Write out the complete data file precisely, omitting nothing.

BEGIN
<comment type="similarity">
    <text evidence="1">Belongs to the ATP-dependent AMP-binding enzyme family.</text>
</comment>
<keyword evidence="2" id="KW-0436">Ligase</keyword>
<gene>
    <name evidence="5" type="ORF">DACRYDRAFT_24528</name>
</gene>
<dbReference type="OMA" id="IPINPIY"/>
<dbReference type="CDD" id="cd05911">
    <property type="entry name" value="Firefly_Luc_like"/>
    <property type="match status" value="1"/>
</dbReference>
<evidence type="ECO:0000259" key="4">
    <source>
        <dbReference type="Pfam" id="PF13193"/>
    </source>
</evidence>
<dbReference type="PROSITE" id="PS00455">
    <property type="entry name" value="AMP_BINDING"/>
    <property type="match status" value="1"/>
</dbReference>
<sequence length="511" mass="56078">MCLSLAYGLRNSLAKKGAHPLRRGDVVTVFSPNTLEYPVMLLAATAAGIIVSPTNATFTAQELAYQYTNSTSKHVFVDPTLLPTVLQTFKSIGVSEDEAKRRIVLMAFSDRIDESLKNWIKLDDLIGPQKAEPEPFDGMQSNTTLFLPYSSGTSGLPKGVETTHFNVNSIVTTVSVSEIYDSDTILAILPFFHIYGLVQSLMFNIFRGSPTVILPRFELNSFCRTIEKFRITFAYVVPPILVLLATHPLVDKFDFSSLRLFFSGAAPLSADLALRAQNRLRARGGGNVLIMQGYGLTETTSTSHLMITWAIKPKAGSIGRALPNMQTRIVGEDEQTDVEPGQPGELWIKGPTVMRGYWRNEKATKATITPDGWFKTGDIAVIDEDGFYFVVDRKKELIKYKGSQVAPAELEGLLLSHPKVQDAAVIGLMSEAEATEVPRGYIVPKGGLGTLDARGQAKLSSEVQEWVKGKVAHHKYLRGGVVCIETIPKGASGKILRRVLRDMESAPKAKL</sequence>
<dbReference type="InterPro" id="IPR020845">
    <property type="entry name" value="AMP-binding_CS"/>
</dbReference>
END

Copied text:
<comment type="similarity">
    <text evidence="1">Belongs to the ATP-dependent AMP-binding enzyme family.</text>
</comment>
<keyword evidence="2" id="KW-0436">Ligase</keyword>
<gene>
    <name evidence="5" type="ORF">DACRYDRAFT_24528</name>
</gene>
<dbReference type="OMA" id="IPINPIY"/>
<dbReference type="CDD" id="cd05911">
    <property type="entry name" value="Firefly_Luc_like"/>
    <property type="match status" value="1"/>
</dbReference>
<evidence type="ECO:0000259" key="4">
    <source>
        <dbReference type="Pfam" id="PF13193"/>
    </source>
</evidence>
<dbReference type="PROSITE" id="PS00455">
    <property type="entry name" value="AMP_BINDING"/>
    <property type="match status" value="1"/>
</dbReference>
<sequence length="511" mass="56078">MCLSLAYGLRNSLAKKGAHPLRRGDVVTVFSPNTLEYPVMLLAATAAGIIVSPTNATFTAQELAYQYTNSTSKHVFVDPTLLPTVLQTFKSIGVSEDEAKRRIVLMAFSDRIDESLKNWIKLDDLIGPQKAEPEPFDGMQSNTTLFLPYSSGTSGLPKGVETTHFNVNSIVTTVSVSEIYDSDTILAILPFFHIYGLVQSLMFNIFRGSPTVILPRFELNSFCRTIEKFRITFAYVVPPILVLLATHPLVDKFDFSSLRLFFSGAAPLSADLALRAQNRLRARGGGNVLIMQGYGLTETTSTSHLMITWAIKPKAGSIGRALPNMQTRIVGEDEQTDVEPGQPGELWIKGPTVMRGYWRNEKATKATITPDGWFKTGDIAVIDEDGFYFVVDRKKELIKYKGSQVAPAELEGLLLSHPKVQDAAVIGLMSEAEATEVPRGYIVPKGGLGTLDARGQAKLSSEVQEWVKGKVAHHKYLRGGVVCIETIPKGASGKILRRVLRDMESAPKAKL</sequence>
<dbReference type="InterPro" id="IPR020845">
    <property type="entry name" value="AMP-binding_CS"/>
</dbReference>